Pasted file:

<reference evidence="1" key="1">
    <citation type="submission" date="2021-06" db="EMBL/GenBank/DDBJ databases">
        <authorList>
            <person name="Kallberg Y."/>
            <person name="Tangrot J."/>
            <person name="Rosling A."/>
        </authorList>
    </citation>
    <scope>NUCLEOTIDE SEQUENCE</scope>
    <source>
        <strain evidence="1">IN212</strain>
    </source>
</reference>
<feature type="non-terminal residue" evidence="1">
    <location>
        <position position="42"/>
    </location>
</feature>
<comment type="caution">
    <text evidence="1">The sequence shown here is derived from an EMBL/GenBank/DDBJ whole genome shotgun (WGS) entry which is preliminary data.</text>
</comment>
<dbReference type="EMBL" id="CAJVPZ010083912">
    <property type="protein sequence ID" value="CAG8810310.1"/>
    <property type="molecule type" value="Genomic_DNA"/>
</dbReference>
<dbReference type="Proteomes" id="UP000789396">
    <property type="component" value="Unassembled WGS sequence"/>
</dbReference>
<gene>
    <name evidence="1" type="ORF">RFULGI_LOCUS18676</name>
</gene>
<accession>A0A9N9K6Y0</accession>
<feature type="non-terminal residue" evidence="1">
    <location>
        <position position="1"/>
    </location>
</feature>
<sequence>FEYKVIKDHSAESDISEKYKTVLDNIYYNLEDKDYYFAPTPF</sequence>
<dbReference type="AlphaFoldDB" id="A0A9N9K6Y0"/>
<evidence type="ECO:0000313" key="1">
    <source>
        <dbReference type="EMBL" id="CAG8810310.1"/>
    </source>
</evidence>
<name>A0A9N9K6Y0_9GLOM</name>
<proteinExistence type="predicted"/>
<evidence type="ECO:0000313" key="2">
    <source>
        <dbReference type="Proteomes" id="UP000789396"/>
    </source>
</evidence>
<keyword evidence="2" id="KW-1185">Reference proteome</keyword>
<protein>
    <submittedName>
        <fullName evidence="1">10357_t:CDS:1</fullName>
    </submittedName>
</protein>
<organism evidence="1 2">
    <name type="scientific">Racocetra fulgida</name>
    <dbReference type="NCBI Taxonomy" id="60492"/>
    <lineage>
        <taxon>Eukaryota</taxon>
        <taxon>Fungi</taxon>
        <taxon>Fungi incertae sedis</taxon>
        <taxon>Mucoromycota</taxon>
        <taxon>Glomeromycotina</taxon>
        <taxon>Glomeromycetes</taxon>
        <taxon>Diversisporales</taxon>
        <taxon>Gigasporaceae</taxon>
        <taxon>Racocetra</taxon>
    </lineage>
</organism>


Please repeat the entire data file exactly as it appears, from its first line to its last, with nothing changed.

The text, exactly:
<reference evidence="1" key="1">
    <citation type="submission" date="2021-06" db="EMBL/GenBank/DDBJ databases">
        <authorList>
            <person name="Kallberg Y."/>
            <person name="Tangrot J."/>
            <person name="Rosling A."/>
        </authorList>
    </citation>
    <scope>NUCLEOTIDE SEQUENCE</scope>
    <source>
        <strain evidence="1">IN212</strain>
    </source>
</reference>
<feature type="non-terminal residue" evidence="1">
    <location>
        <position position="42"/>
    </location>
</feature>
<comment type="caution">
    <text evidence="1">The sequence shown here is derived from an EMBL/GenBank/DDBJ whole genome shotgun (WGS) entry which is preliminary data.</text>
</comment>
<dbReference type="EMBL" id="CAJVPZ010083912">
    <property type="protein sequence ID" value="CAG8810310.1"/>
    <property type="molecule type" value="Genomic_DNA"/>
</dbReference>
<dbReference type="Proteomes" id="UP000789396">
    <property type="component" value="Unassembled WGS sequence"/>
</dbReference>
<gene>
    <name evidence="1" type="ORF">RFULGI_LOCUS18676</name>
</gene>
<accession>A0A9N9K6Y0</accession>
<feature type="non-terminal residue" evidence="1">
    <location>
        <position position="1"/>
    </location>
</feature>
<sequence>FEYKVIKDHSAESDISEKYKTVLDNIYYNLEDKDYYFAPTPF</sequence>
<dbReference type="AlphaFoldDB" id="A0A9N9K6Y0"/>
<evidence type="ECO:0000313" key="1">
    <source>
        <dbReference type="EMBL" id="CAG8810310.1"/>
    </source>
</evidence>
<name>A0A9N9K6Y0_9GLOM</name>
<proteinExistence type="predicted"/>
<evidence type="ECO:0000313" key="2">
    <source>
        <dbReference type="Proteomes" id="UP000789396"/>
    </source>
</evidence>
<keyword evidence="2" id="KW-1185">Reference proteome</keyword>
<protein>
    <submittedName>
        <fullName evidence="1">10357_t:CDS:1</fullName>
    </submittedName>
</protein>
<organism evidence="1 2">
    <name type="scientific">Racocetra fulgida</name>
    <dbReference type="NCBI Taxonomy" id="60492"/>
    <lineage>
        <taxon>Eukaryota</taxon>
        <taxon>Fungi</taxon>
        <taxon>Fungi incertae sedis</taxon>
        <taxon>Mucoromycota</taxon>
        <taxon>Glomeromycotina</taxon>
        <taxon>Glomeromycetes</taxon>
        <taxon>Diversisporales</taxon>
        <taxon>Gigasporaceae</taxon>
        <taxon>Racocetra</taxon>
    </lineage>
</organism>